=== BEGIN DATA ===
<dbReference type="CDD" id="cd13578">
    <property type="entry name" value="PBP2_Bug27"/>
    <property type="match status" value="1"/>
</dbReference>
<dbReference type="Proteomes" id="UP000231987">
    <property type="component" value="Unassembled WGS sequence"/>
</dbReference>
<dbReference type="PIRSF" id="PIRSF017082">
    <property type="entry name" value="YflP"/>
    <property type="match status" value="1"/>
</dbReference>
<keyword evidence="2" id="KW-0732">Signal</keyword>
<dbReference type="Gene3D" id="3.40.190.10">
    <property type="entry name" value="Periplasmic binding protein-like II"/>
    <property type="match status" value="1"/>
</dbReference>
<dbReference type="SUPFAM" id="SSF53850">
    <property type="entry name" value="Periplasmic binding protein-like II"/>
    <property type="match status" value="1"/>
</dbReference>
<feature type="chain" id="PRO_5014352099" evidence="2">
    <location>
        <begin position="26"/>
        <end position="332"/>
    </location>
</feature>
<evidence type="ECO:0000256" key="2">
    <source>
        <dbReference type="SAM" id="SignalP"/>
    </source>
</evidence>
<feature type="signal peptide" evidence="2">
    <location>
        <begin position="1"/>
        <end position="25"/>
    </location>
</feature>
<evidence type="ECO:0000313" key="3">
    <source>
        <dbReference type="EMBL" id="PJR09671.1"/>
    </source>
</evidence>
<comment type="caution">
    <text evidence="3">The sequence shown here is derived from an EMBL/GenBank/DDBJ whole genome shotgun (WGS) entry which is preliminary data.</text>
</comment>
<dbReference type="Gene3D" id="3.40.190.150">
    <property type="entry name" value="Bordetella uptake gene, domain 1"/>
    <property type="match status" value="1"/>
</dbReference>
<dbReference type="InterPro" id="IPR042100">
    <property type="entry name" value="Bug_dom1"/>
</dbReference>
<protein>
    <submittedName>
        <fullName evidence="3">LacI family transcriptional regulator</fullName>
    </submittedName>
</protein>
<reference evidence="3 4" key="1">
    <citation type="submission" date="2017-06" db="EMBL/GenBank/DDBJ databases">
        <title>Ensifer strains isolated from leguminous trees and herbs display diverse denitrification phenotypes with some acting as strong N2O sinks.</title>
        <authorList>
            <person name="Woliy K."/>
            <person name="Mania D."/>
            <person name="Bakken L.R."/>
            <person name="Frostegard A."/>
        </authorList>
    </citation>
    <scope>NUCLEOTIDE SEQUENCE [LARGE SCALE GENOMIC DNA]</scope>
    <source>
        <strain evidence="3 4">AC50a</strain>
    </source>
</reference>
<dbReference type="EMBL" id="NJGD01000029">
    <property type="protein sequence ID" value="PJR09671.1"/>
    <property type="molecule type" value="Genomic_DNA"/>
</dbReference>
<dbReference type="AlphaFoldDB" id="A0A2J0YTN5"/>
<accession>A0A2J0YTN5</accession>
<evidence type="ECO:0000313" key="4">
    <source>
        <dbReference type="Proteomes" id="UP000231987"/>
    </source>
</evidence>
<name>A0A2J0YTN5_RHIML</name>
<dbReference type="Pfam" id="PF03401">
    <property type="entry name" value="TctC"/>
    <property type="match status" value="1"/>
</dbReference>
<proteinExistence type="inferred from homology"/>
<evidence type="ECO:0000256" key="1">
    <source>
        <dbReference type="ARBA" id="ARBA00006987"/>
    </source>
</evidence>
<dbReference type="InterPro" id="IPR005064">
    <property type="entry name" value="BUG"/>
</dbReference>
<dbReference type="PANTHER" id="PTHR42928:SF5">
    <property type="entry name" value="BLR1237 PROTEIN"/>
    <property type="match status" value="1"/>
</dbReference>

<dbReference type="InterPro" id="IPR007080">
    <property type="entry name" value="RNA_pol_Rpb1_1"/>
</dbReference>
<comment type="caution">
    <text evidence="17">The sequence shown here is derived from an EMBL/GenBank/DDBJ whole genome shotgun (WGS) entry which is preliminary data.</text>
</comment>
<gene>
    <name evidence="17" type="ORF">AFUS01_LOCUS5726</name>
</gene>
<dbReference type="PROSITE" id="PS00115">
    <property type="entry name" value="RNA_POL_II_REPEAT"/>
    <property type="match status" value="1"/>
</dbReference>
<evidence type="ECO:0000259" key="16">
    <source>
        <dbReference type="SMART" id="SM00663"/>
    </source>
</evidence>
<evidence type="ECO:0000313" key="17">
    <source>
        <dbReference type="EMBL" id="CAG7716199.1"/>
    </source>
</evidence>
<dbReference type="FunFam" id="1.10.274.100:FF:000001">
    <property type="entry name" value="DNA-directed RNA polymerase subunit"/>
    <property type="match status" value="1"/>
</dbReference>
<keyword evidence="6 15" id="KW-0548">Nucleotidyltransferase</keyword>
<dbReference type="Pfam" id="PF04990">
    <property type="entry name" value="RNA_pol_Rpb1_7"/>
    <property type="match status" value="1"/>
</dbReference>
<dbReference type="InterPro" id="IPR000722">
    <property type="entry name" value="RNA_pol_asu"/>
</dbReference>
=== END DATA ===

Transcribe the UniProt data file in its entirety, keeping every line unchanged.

<dbReference type="CDD" id="cd13578">
    <property type="entry name" value="PBP2_Bug27"/>
    <property type="match status" value="1"/>
</dbReference>
<dbReference type="Proteomes" id="UP000231987">
    <property type="component" value="Unassembled WGS sequence"/>
</dbReference>
<dbReference type="PIRSF" id="PIRSF017082">
    <property type="entry name" value="YflP"/>
    <property type="match status" value="1"/>
</dbReference>
<keyword evidence="2" id="KW-0732">Signal</keyword>
<dbReference type="Gene3D" id="3.40.190.10">
    <property type="entry name" value="Periplasmic binding protein-like II"/>
    <property type="match status" value="1"/>
</dbReference>
<dbReference type="SUPFAM" id="SSF53850">
    <property type="entry name" value="Periplasmic binding protein-like II"/>
    <property type="match status" value="1"/>
</dbReference>
<feature type="chain" id="PRO_5014352099" evidence="2">
    <location>
        <begin position="26"/>
        <end position="332"/>
    </location>
</feature>
<evidence type="ECO:0000256" key="2">
    <source>
        <dbReference type="SAM" id="SignalP"/>
    </source>
</evidence>
<feature type="signal peptide" evidence="2">
    <location>
        <begin position="1"/>
        <end position="25"/>
    </location>
</feature>
<evidence type="ECO:0000313" key="3">
    <source>
        <dbReference type="EMBL" id="PJR09671.1"/>
    </source>
</evidence>
<comment type="caution">
    <text evidence="3">The sequence shown here is derived from an EMBL/GenBank/DDBJ whole genome shotgun (WGS) entry which is preliminary data.</text>
</comment>
<dbReference type="Gene3D" id="3.40.190.150">
    <property type="entry name" value="Bordetella uptake gene, domain 1"/>
    <property type="match status" value="1"/>
</dbReference>
<dbReference type="InterPro" id="IPR042100">
    <property type="entry name" value="Bug_dom1"/>
</dbReference>
<protein>
    <submittedName>
        <fullName evidence="3">LacI family transcriptional regulator</fullName>
    </submittedName>
</protein>
<reference evidence="3 4" key="1">
    <citation type="submission" date="2017-06" db="EMBL/GenBank/DDBJ databases">
        <title>Ensifer strains isolated from leguminous trees and herbs display diverse denitrification phenotypes with some acting as strong N2O sinks.</title>
        <authorList>
            <person name="Woliy K."/>
            <person name="Mania D."/>
            <person name="Bakken L.R."/>
            <person name="Frostegard A."/>
        </authorList>
    </citation>
    <scope>NUCLEOTIDE SEQUENCE [LARGE SCALE GENOMIC DNA]</scope>
    <source>
        <strain evidence="3 4">AC50a</strain>
    </source>
</reference>
<dbReference type="EMBL" id="NJGD01000029">
    <property type="protein sequence ID" value="PJR09671.1"/>
    <property type="molecule type" value="Genomic_DNA"/>
</dbReference>
<dbReference type="AlphaFoldDB" id="A0A2J0YTN5"/>
<accession>A0A2J0YTN5</accession>
<evidence type="ECO:0000313" key="4">
    <source>
        <dbReference type="Proteomes" id="UP000231987"/>
    </source>
</evidence>
<name>A0A2J0YTN5_RHIML</name>
<dbReference type="Pfam" id="PF03401">
    <property type="entry name" value="TctC"/>
    <property type="match status" value="1"/>
</dbReference>
<proteinExistence type="inferred from homology"/>
<evidence type="ECO:0000256" key="1">
    <source>
        <dbReference type="ARBA" id="ARBA00006987"/>
    </source>
</evidence>
<dbReference type="InterPro" id="IPR005064">
    <property type="entry name" value="BUG"/>
</dbReference>
<dbReference type="PANTHER" id="PTHR42928:SF5">
    <property type="entry name" value="BLR1237 PROTEIN"/>
    <property type="match status" value="1"/>
</dbReference>

<dbReference type="InterPro" id="IPR007080">
    <property type="entry name" value="RNA_pol_Rpb1_1"/>
</dbReference>
<comment type="caution">
    <text evidence="17">The sequence shown here is derived from an EMBL/GenBank/DDBJ whole genome shotgun (WGS) entry which is preliminary data.</text>
</comment>
<gene>
    <name evidence="17" type="ORF">AFUS01_LOCUS5726</name>
</gene>
<dbReference type="PROSITE" id="PS00115">
    <property type="entry name" value="RNA_POL_II_REPEAT"/>
    <property type="match status" value="1"/>
</dbReference>
<evidence type="ECO:0000259" key="16">
    <source>
        <dbReference type="SMART" id="SM00663"/>
    </source>
</evidence>
<evidence type="ECO:0000313" key="17">
    <source>
        <dbReference type="EMBL" id="CAG7716199.1"/>
    </source>
</evidence>
<dbReference type="FunFam" id="1.10.274.100:FF:000001">
    <property type="entry name" value="DNA-directed RNA polymerase subunit"/>
    <property type="match status" value="1"/>
</dbReference>
<keyword evidence="6 15" id="KW-0548">Nucleotidyltransferase</keyword>
<dbReference type="Pfam" id="PF04990">
    <property type="entry name" value="RNA_pol_Rpb1_7"/>
    <property type="match status" value="1"/>
</dbReference>
<dbReference type="InterPro" id="IPR000722">
    <property type="entry name" value="RNA_pol_asu"/>
</dbReference>